BVU Joins Local Hospitals for 14th URMED effort

(story by Tim Gallagher)

Two Buena Vista University students who completed the landmark Undergraduate Rural Medicine Education and Development (URMED) program in May relate how excited they are for a future in treating others thanks to their experiences.

“I’m grateful for how the medical staffs were willing to bring me into any situation,” says Kimber Sprout, a biology major from Sioux Falls, S.Dak. “Directly shadowing doctors gave me a newfound respect for how hard they work in delivering care to patients. URMED opened my eyes to how many different types of people a physician works with at any time. I also saw how rapidly situations can change.”

Brea Bendlin, a biomedical sciences major from Royal, was in the Emergency Room at Buena Vista Regional Medical Center (BVRMC) when a patient experienced a seizure.

“The medical team was so quick to act, and the nurses and physician communicated incredibly well,” Bendlin remembers. “It was amazing because they were teaching me and a medical student at the same time and they kept their focus on the patient.”

The URMED program rose through a partnership between BVU and BVRMC 14 years ago. The internship is awarded to select BVU pre-med students who have an interest in practicing medicine in rural areas. During the internship, Bendlin and Sprout witnessed a variety of clinical and healthcare practices at BVRMC and Pocahontas Community Hospital. Each student earned a $3,000 stipend from BVU and the hospitals to help them cover the costs associated with applying to medical school.

BVU has received substantial boosts to sustain the URMED effort from gifts provided by benefactors, including the late Delwin and Meda Otteman, and Harold Geisinger.

“Those endowments and additional commitments by our benefactors allow BVU and BVRMC to support, encourage, and challenge students as they embark on the early stages of a career in providing healthcare to others who reside in rural communities,” says BVU President Brian Lenzmeier.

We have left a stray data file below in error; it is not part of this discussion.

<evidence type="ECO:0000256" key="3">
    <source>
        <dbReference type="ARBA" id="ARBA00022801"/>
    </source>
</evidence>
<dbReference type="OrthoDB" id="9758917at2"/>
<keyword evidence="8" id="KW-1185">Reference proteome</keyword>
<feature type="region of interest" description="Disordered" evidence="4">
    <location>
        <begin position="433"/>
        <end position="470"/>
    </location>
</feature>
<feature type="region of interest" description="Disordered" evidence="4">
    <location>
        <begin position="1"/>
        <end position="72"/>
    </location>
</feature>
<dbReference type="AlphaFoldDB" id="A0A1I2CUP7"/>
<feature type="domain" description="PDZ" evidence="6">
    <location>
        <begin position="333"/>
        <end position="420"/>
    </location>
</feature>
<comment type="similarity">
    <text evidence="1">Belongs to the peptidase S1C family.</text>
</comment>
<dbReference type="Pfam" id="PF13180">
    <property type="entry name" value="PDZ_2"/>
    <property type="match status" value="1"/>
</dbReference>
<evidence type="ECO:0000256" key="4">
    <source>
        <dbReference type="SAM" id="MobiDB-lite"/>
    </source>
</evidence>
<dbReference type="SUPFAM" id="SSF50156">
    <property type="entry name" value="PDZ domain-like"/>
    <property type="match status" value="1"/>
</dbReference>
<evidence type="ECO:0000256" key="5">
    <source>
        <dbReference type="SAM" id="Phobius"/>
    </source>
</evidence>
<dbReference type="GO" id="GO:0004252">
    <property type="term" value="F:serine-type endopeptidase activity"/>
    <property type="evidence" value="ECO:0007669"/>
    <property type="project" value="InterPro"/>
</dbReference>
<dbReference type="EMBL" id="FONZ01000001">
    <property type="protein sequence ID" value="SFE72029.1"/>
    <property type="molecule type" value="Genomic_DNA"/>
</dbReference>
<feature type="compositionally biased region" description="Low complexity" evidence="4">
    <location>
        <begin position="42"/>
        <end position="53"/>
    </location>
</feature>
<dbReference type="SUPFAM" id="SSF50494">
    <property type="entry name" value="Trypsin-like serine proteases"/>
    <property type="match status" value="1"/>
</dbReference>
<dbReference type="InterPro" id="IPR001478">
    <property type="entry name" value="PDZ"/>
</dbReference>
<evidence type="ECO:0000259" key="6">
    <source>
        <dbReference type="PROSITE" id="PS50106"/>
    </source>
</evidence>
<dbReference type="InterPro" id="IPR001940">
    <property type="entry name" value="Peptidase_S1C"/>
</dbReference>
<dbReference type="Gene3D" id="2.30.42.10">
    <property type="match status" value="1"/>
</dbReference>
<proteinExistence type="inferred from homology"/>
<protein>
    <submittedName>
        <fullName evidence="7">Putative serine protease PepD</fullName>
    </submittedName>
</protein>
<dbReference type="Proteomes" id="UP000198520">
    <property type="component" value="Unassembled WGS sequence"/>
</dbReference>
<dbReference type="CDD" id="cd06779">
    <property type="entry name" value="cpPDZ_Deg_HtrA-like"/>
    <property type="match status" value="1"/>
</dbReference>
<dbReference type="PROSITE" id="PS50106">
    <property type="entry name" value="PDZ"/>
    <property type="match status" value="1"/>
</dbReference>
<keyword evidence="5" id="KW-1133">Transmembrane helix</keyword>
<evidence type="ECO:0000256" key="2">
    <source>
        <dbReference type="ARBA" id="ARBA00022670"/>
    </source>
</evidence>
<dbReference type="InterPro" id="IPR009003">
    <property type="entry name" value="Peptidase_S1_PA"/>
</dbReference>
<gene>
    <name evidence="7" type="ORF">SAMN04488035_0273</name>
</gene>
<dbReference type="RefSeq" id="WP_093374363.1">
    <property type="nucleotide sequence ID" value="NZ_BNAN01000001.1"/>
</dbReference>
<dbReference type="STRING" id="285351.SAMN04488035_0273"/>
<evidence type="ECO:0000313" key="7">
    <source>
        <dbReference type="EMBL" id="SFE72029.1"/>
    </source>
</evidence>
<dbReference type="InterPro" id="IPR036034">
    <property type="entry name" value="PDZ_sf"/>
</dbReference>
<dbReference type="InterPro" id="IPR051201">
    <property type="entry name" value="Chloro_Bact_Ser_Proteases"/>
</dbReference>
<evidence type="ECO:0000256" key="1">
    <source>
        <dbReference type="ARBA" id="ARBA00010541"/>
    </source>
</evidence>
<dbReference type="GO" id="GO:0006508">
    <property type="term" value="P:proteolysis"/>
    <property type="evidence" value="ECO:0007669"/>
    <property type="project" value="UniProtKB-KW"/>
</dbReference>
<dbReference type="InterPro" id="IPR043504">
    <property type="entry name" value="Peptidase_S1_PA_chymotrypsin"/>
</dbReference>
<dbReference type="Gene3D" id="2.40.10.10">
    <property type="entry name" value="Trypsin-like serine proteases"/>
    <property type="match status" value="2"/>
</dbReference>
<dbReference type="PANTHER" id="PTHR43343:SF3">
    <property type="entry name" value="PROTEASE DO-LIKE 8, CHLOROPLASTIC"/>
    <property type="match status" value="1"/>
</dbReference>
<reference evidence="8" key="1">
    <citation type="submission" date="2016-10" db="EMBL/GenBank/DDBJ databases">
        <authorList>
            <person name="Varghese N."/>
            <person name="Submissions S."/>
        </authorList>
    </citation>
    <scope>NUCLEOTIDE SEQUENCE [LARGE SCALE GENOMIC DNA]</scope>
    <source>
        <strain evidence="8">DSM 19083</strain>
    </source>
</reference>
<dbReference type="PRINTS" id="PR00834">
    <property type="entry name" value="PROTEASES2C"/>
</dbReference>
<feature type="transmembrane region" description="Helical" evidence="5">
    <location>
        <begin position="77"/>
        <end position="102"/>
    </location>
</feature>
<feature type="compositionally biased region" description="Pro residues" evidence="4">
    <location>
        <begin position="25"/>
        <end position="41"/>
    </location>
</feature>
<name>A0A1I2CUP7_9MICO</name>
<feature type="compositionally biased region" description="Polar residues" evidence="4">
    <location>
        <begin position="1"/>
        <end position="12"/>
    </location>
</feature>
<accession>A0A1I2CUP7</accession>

“These students are gaining wonderful insight into the rural medical community,” adds Dr. Thom Bonagura, Dean of the BVU School of Science. “Our URMED program serves as a flagship of sorts to illustrate the quality and breadth of experiences our students receive in the health sciences. The fact students receive a stipend to assist with their medical school application process is a bonus.”

“I’ll use my stipend for school applications, which can be expensive,” says Bendlin, who seeks to one day work as a Physician Assistant. “I’ll also use those funds to pay for my GRE exam, which I’ll take in July.”

Sprout, who is taking the MCAT this summer, is grateful for the financial help in applying for medical school. She’s also thankful for time doctors, nurses, physician assistants, and others took in introducing her to real-work situations.

Doctors and staff members with BVU connections served as primary advisors, including BVU graduates Dr. Kyle Glienke, Dr. Lisa Shepherd, Dr. Elizabeth Dupic, Dr. Michael Dirkx, and Dr. Sabrina Martinez, who completed the URMED experience while serving as a staff member in BVU Admissions in 2011. Additionally, BVU graduate Katie Schwint, BVRMC Executive Director of Community Development, helps organize and oversee the internship experience.

“The URMED program is not only a great experience for the student, but also BVRMC,” Schwint says. “We are constantly striving to improve the patient and employee experience. Feedback from our URMED students helps us know if we are hitting the mark of providing a welcoming environment. It also lets future medical providers know that rural medicine is a great place to practice.”

“Everyone I worked with was so patient-forward,” says Sprout. “I saw the charting, surgeries, and how doctors communicated with patients.”

Bendlin, who seeks to become a PA, serves as a Certified Nursing Assistant at an assisted living complex in Spencer this summer. She’s also serving as a job shadow to a Physician Assistant in Laurens. Sprout, meantime, wants to serve as a physician in the future. She’s involved in researching hormone synthesis in an internship in obstetrics and gynecology in Omaha, Neb., this summer.

“I want to affect as many people as I can in a positive way in my career,” Bendlin concludes.

(pictured above…Buena Vista University students Kimber Sprout and Brea Bendlin completed the University’s Undergraduate Rural Medicine Education and Development (URMED) program in collaboration with Buena Vista Regional Medical Center and Pocahontas Community Hospital in May)

“I’d like to practice medicine in rural Iowa is it presents a unique opportunity to do a little of everything,” Sprout says.